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The general framework of the labelling legislation lays down the requirements that are applicable to all foodstuffs intended for the ultimate consumer, and to foodstuffs supplied to restaurants and mass caterers.
The objective of that legislation is to enable consumers to make an informed choice and not to be misled on the characteristics of foodstuffs.
The broad aim of the current review of this legislation is to find a sensible and practical balance between the polarized positions: requests for more information on labels, and the need to have clear and meaningful labels, which are easily understood by consumers.
- Consumers want the information on the label to be as complete as possible but at the same time consider there is too much information on present labels, which make them less comprehensible
- Manufacturers consider the present labelling requirements as a burden, but at the same time, they “voluntarily” add extra information, which cuts back on space for the ingredients list and nutrition labelling
This view may appear contradictory and therefore lead to controversial discussions about the required changes.
Nutrition labelling of food is also an issue where there is some controversy, but many stakeholders believe that they should become mandatory because of the on-going debate about rising obesity.
However, such views need to be considered alongside research which indicates that whilst more consumers are keen to have nutrition labels, there is evidence that the majority of consumers do not actually make use of them.
The Commission’s view is that such schemes should be in conformity with existing labelling legislation, and should not contradict or undermine efforts to improve existing EU rules.
Responses to the recent DG SANCO consultation (Labelling: competitiveness, consumer information and better regulation for the EU) are going to be used towards developing the revisions of the general food and nutrition labelling legislation.
The Nutrition and Health Claims legislation has the aim to ensure that the claims that food companies make on packets regarding alleged nutritional or health benefits are valid, and evidence based. This marks a major step towards making life easier for consumers to make healthy choices when selecting which food to buy.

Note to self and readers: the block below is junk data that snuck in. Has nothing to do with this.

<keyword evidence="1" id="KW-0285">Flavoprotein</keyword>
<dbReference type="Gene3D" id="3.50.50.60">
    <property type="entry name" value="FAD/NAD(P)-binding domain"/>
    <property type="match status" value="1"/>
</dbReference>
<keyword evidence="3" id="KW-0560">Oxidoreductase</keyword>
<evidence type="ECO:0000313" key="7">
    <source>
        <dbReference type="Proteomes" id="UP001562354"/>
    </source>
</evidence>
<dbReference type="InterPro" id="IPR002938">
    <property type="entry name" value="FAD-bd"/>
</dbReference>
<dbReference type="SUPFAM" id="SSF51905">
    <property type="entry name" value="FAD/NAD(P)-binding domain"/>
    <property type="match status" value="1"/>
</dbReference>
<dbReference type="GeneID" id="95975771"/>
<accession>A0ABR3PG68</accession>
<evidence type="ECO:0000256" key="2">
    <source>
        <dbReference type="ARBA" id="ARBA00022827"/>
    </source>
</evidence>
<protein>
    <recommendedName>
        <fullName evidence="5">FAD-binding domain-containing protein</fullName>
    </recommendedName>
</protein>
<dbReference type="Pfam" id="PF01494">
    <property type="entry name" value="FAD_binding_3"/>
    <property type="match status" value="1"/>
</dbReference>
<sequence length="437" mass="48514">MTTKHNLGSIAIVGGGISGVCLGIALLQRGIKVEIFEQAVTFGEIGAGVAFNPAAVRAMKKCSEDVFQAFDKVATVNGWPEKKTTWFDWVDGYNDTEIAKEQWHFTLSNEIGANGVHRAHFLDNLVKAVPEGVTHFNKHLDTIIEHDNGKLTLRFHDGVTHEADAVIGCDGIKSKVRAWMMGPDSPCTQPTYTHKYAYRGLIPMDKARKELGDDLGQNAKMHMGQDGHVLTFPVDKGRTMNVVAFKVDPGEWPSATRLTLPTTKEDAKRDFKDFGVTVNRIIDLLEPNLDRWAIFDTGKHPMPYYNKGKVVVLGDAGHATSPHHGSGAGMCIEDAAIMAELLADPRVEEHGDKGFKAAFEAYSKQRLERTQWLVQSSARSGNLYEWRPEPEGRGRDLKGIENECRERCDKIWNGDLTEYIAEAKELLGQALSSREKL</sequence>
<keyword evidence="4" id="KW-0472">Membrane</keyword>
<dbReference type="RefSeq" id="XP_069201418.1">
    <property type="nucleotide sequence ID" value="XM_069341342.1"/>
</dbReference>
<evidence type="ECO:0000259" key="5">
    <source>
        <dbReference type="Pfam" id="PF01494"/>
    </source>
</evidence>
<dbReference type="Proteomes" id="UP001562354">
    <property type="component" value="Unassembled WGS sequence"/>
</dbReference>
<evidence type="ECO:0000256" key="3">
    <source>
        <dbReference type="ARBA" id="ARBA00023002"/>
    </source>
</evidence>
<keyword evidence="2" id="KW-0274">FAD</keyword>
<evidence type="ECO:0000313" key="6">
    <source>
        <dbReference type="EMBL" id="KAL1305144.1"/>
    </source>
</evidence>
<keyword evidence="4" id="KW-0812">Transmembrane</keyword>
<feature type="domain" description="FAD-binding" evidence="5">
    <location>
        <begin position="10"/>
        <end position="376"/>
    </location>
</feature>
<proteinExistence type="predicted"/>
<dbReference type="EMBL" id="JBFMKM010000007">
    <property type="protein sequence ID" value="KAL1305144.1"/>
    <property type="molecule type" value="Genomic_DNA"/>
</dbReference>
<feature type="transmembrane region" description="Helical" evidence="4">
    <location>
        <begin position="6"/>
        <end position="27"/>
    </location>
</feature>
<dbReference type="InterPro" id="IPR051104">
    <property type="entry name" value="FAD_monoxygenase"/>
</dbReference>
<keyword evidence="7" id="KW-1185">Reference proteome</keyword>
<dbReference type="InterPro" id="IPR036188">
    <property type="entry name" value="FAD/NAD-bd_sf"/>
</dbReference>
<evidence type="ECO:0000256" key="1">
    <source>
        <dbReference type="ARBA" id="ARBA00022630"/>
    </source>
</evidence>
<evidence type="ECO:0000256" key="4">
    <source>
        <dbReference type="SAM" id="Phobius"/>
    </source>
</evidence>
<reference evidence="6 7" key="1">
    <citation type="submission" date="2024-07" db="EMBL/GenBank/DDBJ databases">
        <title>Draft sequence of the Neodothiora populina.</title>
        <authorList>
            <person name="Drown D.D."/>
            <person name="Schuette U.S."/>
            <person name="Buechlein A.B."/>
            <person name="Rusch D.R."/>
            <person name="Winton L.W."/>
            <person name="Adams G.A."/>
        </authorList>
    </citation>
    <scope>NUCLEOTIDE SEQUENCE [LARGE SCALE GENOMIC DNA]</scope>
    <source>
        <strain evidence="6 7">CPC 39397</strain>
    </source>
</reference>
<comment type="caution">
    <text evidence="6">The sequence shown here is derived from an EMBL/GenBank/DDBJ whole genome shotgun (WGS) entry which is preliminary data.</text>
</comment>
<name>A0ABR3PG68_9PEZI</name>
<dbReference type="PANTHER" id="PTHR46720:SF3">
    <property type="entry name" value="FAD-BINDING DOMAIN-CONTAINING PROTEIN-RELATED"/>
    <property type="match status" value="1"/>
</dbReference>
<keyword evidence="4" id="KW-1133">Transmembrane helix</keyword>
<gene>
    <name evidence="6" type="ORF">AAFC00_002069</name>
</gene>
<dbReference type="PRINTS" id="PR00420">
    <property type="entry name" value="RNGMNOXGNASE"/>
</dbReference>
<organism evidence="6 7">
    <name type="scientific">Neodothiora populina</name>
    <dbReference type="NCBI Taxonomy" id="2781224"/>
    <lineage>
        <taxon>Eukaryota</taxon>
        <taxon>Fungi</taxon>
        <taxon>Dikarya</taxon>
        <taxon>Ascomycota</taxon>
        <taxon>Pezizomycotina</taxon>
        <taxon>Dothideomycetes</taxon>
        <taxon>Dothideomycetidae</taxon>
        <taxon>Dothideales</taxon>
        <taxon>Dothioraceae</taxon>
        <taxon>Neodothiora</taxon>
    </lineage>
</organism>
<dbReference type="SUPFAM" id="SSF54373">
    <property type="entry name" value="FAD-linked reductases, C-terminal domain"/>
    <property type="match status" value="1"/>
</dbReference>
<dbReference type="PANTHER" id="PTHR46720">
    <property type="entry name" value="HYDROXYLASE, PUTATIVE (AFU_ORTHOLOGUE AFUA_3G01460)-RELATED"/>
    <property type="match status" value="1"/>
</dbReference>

Traceability is an obligation for all food business operators as laid down in the General Food Law Regulation of 2002. The objective is to have in place a mechanism through which products can be traced back and forward through the food chain when food safety problems are identified.
Food and feed business operators need to be able to:
- Identify from whom and to whom a product has been supplied (one step back and one step forward)
- Have systems and procedures in place that allow for this information to be made available to the relevant authorities
These general requirements are valid for the whole food chain, apply to all EU producers and comprise foodstuffs, feed and food producing animals.
Labelling and traceability are different tools with different objectives. However, traceability could also allow for ensuring that information provided on labels is reliable. In that sense, there are complementarities between traceability and labelling where the latter can provide information on how the food was produced.
Opinion surveys have revealed that a majority of European consumers are concerned about the welfare conditions of animals kept for food production.
Furthermore citizens cite animal welfare standards as an indicator of other product attributes – such as food safety, quality and healthiness. Many consumers equate good animal welfare standards with good food standards in general, and higher food quality.
And moreover, in addition to wanting to see more welfare friendly products on the shelves, citizens have expressed a readiness and willingness to pay for such products.
A majority of citizens stated that the relevant and appropriate information to identify products produced under acceptable animal welfare conditions is often missing or inadequate.
The same survey also revealed that consumers’ knowledge on the way animals are farmed is often insufficient to make a truly informed choice.
EU producers need to capitalize on the market advantages that spring from this. Our high animal welfare standards need to be considered and promoted as an asset and an opportunity, rather than viewed as an economic burden.
Clearly there is much work to be done to match consumers’ aspirations with purchasing actions.
The Commission will continue to strive for better conditions for animals; increased marketing opportunities for European welfare friendly production; and better informed consumers.